By Torben Andersen, CCO, SMS PASSCODE
Knowing what’s myth and what’s fact is essential to avoid running unnecessary risks to your business. Myths can lead to false assumptions and thinking that your business is not at risk of being breached by hackers. So let’s take a closer look at some of the most common myths out there.
When big brands like Target, eBay, Adobe, and Sony are hacked, it’s big news for business and mainstream publications. Don’t be fooled: big companies aren’t the only ones being targeted. In fact, research shows that 31 percent of all hacking attacks were aimed at businesses with fewer than 250 employees.
2# Myth – You have nothing valuable for hackers to steal
Fair enough. Not everyone is fortunate enough to be storing breakthrough research with the potential to revolutionize your industrythe world if only you can keep it secret long enough to secure a patent. But what about your business email? Email often contains highly sensitive data, such as competitive bids, investment plans or pipeline information. Imagine the damage if these details were to fall into the wrong hands.
There’s even more low-hanging fruit to steal if hackers breach your network. Customer records, credit card information and even employee user credentials are worth as much as $50 USD per record when sold on the Internet. An entire shadow economy has emerged online with brokers selling stolen user records; according to the FBI, cybercrime has become even more profitable than drug-related crimes. This makes everyone a target.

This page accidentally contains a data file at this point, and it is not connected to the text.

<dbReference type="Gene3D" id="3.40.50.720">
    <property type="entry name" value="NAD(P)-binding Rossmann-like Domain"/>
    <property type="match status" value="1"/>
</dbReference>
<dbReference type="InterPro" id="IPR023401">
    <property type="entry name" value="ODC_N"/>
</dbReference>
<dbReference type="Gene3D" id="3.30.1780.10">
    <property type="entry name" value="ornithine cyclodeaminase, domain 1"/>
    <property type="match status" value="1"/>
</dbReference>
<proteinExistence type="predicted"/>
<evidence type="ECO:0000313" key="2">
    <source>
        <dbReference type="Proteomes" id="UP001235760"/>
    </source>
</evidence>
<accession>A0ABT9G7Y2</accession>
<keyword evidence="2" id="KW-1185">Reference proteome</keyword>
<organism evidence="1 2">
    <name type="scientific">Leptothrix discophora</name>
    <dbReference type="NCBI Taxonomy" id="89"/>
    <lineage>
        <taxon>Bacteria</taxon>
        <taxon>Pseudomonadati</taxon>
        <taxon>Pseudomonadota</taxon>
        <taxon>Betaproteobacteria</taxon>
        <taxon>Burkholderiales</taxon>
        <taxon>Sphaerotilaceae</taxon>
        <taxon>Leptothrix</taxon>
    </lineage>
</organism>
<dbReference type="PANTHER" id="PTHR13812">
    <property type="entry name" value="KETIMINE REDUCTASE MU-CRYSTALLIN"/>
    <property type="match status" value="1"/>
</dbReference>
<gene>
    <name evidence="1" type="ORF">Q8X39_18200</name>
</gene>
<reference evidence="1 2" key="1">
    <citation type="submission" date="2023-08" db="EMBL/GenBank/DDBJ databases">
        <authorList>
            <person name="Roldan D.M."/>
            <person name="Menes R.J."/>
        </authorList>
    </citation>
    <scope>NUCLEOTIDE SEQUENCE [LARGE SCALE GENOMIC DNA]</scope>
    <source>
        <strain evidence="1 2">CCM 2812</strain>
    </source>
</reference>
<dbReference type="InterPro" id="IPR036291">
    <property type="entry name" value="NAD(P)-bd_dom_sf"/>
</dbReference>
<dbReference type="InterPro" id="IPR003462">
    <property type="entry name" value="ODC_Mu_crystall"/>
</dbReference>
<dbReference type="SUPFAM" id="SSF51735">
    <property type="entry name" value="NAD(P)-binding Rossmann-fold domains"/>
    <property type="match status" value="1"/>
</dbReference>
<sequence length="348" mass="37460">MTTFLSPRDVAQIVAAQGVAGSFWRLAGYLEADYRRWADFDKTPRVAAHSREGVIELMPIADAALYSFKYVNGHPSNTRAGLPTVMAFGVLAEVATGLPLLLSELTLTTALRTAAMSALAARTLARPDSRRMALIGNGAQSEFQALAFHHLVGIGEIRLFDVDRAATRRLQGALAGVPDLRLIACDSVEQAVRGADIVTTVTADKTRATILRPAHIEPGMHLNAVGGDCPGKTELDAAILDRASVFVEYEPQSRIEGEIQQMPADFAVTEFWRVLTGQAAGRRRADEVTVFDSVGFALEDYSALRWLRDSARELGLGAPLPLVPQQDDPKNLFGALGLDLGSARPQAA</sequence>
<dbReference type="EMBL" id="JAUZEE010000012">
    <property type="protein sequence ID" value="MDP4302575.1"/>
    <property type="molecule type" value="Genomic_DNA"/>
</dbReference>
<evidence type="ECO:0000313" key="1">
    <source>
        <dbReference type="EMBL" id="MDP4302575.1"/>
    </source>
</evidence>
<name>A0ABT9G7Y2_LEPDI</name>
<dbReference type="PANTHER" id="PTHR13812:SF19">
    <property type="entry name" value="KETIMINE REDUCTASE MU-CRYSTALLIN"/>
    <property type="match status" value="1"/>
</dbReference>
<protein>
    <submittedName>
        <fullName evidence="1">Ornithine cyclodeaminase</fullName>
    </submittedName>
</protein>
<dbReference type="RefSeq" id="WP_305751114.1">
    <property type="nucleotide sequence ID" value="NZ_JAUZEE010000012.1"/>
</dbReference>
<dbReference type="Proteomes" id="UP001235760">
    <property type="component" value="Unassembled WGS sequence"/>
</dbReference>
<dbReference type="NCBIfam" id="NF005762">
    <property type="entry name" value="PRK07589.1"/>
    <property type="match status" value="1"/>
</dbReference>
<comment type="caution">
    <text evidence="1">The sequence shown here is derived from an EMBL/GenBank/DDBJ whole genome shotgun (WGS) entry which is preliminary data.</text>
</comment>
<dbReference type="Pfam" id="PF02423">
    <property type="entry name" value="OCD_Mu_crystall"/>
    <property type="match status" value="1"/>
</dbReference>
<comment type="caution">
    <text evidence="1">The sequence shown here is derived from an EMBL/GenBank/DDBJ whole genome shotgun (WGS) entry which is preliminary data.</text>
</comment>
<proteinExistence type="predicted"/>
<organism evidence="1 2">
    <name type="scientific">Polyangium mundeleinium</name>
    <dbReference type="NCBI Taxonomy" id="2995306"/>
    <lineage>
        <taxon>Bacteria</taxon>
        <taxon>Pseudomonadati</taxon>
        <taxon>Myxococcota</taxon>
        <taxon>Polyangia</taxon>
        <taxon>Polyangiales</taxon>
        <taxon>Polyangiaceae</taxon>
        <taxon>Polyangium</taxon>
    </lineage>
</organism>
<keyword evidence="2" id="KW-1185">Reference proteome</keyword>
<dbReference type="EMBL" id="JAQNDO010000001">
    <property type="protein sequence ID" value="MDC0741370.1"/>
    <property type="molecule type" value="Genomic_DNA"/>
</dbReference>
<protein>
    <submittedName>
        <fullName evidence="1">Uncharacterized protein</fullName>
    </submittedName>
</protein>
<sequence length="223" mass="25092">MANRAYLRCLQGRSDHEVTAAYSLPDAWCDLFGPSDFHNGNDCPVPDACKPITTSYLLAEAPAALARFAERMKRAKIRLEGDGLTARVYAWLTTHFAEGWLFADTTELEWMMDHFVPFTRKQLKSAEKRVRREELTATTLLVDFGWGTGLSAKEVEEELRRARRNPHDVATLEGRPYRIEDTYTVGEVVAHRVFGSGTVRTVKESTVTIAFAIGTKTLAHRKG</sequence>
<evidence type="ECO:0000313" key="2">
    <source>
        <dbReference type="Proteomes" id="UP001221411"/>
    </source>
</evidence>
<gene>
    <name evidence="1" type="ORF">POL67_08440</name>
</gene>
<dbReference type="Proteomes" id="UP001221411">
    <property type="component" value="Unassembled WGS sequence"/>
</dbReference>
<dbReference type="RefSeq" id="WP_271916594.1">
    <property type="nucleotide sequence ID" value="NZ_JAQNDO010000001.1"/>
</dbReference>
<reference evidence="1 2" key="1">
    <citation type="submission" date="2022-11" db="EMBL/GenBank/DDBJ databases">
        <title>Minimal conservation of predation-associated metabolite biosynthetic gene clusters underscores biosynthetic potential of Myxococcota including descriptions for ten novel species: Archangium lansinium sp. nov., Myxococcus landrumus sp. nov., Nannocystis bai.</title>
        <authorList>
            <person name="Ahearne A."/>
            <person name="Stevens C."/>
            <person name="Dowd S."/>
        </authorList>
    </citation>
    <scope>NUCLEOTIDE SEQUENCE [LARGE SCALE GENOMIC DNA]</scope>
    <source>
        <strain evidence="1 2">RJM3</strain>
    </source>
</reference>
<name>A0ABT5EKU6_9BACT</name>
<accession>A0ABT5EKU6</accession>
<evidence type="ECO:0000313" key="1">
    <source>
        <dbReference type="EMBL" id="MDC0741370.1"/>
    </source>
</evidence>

3# Myth – Your anti-virus and network vulnerability tests will keep you safe
Patch management, updated anti-virus applications and frequent network vulnerability tests are all good weapons in a defense against hackers. However if you are not securely authenticating your users when they access your corporate networks or applications, then you’re leaving the front door open for the hackers. Research shows that weak or stolen passwords are exploited in 76 percent of all network breaches. So, yes, this really is the hackers’ preferred way in.
4# Myth – Hackers are teenagers lurking in a basement somewhere
For most of us, the word “hacker” prompts images of pale teenage boys with long hair, black t-shirts and a serious grudge against Microsoft. While many hackers probably still fit this description, the reality is that the hacker has evolved. Today’s hacker is highly-educated, well-connected, and well-equipped, enjoying a high-income profession as a professional cybercriminal. The hackers have some powerful tools at their disposal (see examples in this blog post), and many poorly-protected victims has made hacking easier than ever before, resulting in cybercrime becoming the fastest growing crime type in the world.
Hackers’ motive is most often financial gain, but “hacktivism” is also becoming a growing threat to nations and organizations that don’t sympathize with the hacker’s cause.
Have any hacking myths of your own to share? Post them in the comment field.
Sources: Data Breach Quick View 2013, Verizon Databreach Investigations report 2013, FBI, Internet Security Threat Report 2014